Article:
A guide to a cozy, stay-at-home date night

By: Tracy Huynh, Contributor

While you may not be able to be physically with your loved ones, there are still memorable ways to connect from the comfort of your own home. Whether you’re in a relationship, celebrating with friends or embracing self-love, we’ve got you covered. Here are eight ways to spread the love — and not the virus!

  1. Have a relaxing Zoom art night

What better way to spend date night than by making art with (and potentially for) a loved one! Grab some paint and follow along with an online class or Bob Ross tutorial. You can also get a pottery painting kit from Play with Clay Hamilton or a cookie painting kit from Cake and Loaf by curbside pickup or delivery.

  1. Enjoy a romantic takeout dinner 

Light some candles and get glammed up or put on your comfiest set of PJs for a romantic dinner over Zoom. For a bit of a twist, order each other’s meals so that whatever comes to your doorstep will be a surprise.

3. Get out into nature

Tired of screens? Go for a walk while on a call with your significant other or bestie. It’s a great way to get some exercise and enjoy some conversation. If you’re in Hamilton, Cootes Paradise and its picturesque trails are a great option!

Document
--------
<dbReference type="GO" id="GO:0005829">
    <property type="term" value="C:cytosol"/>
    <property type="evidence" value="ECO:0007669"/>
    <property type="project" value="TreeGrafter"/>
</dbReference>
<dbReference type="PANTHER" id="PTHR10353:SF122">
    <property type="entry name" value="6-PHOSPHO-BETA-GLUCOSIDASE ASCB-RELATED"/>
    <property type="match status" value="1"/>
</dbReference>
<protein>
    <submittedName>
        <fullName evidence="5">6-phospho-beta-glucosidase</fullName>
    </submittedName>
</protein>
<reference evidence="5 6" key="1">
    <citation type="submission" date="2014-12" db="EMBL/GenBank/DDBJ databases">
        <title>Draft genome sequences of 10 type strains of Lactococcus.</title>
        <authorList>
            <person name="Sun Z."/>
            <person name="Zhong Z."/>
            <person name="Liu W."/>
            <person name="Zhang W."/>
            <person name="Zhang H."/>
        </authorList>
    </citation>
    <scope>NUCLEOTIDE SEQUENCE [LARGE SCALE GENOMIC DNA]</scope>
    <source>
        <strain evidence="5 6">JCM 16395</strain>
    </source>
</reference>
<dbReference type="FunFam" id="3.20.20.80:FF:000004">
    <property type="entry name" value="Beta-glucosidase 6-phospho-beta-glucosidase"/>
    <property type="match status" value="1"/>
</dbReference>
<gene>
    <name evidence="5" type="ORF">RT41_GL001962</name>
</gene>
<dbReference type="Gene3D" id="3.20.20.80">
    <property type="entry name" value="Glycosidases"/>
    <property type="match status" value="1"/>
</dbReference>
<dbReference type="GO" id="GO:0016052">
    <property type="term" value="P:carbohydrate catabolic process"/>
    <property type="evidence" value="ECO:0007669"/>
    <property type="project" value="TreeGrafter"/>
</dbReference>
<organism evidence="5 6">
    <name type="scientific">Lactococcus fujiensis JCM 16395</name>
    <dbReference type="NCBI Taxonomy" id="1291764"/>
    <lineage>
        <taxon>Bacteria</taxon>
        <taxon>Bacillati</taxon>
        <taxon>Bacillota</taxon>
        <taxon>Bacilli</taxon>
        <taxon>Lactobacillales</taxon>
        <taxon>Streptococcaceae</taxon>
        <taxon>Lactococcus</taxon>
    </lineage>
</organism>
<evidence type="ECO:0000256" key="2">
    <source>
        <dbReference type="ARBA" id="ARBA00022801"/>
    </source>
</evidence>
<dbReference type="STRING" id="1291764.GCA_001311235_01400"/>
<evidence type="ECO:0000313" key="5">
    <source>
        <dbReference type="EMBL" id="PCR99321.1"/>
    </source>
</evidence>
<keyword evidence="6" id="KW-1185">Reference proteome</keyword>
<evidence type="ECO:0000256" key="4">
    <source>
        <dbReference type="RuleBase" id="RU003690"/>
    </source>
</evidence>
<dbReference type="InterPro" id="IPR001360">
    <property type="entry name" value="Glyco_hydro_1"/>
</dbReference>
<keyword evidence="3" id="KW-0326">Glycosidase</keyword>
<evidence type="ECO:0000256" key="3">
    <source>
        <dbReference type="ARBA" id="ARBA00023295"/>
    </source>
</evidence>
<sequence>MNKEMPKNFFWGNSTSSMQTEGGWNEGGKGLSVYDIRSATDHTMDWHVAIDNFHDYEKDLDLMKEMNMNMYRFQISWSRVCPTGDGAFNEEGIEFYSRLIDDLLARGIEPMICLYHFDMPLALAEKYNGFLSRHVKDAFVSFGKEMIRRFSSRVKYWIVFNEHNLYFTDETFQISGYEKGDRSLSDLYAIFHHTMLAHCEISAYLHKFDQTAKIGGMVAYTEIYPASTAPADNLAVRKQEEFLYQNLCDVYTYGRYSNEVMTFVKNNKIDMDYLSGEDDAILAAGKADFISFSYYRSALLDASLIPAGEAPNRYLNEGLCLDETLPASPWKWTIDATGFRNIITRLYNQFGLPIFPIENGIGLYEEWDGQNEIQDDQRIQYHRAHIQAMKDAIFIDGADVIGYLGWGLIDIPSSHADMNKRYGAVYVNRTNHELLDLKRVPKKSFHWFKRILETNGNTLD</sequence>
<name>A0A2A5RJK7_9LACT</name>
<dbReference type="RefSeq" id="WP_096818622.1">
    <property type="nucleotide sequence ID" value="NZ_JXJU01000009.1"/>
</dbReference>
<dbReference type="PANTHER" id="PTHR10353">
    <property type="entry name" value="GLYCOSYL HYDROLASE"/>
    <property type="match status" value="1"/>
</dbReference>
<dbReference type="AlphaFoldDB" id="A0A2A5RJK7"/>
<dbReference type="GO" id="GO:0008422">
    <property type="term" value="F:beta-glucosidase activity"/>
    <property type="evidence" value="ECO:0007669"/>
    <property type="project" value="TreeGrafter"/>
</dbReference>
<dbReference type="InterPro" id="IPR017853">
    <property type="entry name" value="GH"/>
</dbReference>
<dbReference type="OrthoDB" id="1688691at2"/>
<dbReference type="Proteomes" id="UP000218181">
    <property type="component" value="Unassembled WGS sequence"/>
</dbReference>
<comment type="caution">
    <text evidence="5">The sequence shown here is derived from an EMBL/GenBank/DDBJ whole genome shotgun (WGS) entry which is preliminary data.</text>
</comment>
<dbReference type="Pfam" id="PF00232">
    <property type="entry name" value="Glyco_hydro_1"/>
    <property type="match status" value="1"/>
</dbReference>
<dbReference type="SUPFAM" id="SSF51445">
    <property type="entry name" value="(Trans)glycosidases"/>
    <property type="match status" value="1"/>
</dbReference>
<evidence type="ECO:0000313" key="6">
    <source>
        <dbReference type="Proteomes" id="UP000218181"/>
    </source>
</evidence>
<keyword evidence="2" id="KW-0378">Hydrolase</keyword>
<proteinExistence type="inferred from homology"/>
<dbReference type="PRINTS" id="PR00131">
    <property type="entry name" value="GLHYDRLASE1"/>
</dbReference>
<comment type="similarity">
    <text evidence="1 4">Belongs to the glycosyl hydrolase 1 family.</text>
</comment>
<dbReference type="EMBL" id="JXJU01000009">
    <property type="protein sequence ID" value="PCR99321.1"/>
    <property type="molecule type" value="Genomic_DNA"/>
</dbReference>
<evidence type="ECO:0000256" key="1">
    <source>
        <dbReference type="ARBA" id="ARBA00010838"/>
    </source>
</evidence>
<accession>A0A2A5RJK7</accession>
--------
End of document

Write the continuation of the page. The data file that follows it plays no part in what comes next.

1. Take a virtual museum tour

Explore an exhibit, talk about your favourite pieces and learn something new. Check out these virtual tours of iconic Hamilton museums including Dundurn Castle, Whitehern Historic House and the Hamilton Museum of Steam and Technology. You can also find virtual tours of world-class museums like the Louvre, NASA museum and the Smithsonian! 

  1. Jam out

Connect with your partner musically by having a virtual jam session. If you’re feeling extra creative, you could even turn it into a songwriting night. Even if you’re not musically gifted, anyone can sing karaoke!

  1. Have a one-on-one game night 

Escape into a virtual world with games like Animal Crossing and Minecraft or unleash your competitive spirit with classic games like chess and Battleship. Want to see how you work as a team under stress? Try a virtual escape room.

  1. Act out a dramatic scene 

Find a script of your favourite movie or a random play and be over-the-top silly! If you’ve got a knack for impressions, this is your chance to get a few laughs out of your partner.

  1. Get to know each other on a deeper level

This card game gives you conversation prompts to get past the small talk and learn more about your partner. For a free alternative, you can find similar prompts on this website.

For some, Valentine’s Day is imbued with feelings of romance. For others, Feb. 14 is just another day.

The holiday has always been marketed as the celebration of romantic love, making in an exclusionary holiday that often falls short of expectations.

Amidst the stresses of midterms and an astounding lack of love around the world as of late, you can use this holiday as an opportunity to spend some time with those we cherish in our lives.